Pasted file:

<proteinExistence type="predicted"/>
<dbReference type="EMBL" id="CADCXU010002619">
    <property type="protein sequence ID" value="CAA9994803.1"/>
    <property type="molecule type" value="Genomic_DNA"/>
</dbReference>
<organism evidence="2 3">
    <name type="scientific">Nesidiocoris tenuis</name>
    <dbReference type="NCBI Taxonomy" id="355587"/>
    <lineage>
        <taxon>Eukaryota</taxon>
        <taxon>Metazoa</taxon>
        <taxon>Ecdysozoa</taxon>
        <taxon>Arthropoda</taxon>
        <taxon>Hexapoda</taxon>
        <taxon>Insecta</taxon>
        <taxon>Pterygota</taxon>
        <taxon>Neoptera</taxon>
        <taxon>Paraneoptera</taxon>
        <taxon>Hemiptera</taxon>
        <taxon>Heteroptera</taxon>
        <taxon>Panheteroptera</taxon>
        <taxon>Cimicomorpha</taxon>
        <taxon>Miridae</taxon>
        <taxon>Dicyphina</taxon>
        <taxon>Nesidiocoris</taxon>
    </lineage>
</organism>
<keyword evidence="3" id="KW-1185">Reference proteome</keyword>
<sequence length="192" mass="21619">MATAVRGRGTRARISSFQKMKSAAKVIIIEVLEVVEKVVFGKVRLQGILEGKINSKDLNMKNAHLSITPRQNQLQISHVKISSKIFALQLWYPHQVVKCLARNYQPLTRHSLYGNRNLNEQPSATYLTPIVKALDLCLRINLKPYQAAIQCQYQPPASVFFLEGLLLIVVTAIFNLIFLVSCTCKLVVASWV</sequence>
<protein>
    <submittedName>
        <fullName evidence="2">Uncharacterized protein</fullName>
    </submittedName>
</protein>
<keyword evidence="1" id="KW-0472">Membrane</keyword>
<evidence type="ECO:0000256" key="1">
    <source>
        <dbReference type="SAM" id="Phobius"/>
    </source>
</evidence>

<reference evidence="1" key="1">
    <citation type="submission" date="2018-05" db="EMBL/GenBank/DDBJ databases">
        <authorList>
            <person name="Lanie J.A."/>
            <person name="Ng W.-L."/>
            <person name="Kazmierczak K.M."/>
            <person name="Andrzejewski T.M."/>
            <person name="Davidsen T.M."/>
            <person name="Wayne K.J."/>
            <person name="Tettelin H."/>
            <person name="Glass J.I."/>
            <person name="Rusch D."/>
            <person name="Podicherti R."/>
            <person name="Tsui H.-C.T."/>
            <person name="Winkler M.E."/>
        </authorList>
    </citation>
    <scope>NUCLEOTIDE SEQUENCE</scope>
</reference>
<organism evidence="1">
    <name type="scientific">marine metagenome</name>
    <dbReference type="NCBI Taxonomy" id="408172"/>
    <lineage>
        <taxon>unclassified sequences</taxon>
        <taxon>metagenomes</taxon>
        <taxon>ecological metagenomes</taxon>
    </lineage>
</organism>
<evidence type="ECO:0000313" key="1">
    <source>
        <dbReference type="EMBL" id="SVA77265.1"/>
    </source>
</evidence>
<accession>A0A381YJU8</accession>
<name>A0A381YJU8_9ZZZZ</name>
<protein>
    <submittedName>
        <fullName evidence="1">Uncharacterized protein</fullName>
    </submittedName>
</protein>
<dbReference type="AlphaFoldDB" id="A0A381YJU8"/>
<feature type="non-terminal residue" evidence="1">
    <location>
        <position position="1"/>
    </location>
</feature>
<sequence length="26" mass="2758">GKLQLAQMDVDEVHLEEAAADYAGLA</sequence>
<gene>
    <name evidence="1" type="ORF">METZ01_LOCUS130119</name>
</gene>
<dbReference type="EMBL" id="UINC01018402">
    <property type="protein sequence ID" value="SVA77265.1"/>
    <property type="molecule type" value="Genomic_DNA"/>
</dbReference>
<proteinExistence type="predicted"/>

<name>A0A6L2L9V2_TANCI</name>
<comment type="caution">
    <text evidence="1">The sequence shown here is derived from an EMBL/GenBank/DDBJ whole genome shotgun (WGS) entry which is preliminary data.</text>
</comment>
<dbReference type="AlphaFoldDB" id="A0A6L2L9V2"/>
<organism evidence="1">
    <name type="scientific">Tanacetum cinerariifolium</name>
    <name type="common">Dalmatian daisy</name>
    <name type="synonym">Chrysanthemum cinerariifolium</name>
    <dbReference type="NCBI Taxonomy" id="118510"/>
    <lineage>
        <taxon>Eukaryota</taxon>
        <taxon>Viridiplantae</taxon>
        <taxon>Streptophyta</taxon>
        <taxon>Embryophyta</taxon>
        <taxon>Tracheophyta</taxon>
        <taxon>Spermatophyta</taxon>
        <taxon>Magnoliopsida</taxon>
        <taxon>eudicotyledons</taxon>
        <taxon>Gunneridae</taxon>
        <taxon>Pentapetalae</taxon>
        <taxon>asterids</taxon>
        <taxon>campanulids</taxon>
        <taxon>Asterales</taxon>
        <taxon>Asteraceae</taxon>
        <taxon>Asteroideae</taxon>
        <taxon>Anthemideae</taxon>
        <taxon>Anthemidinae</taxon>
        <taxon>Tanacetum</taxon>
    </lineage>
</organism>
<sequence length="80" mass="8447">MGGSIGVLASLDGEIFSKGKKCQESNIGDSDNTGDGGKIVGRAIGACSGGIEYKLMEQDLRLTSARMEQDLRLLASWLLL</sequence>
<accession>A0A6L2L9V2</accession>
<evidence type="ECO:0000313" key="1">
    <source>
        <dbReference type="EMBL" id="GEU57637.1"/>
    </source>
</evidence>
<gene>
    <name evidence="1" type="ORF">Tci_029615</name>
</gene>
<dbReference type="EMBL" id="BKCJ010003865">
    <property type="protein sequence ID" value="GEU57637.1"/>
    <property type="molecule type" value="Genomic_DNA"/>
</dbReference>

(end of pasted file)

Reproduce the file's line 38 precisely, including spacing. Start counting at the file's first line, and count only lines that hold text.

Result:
        <dbReference type="SAM" id="Phobius"/>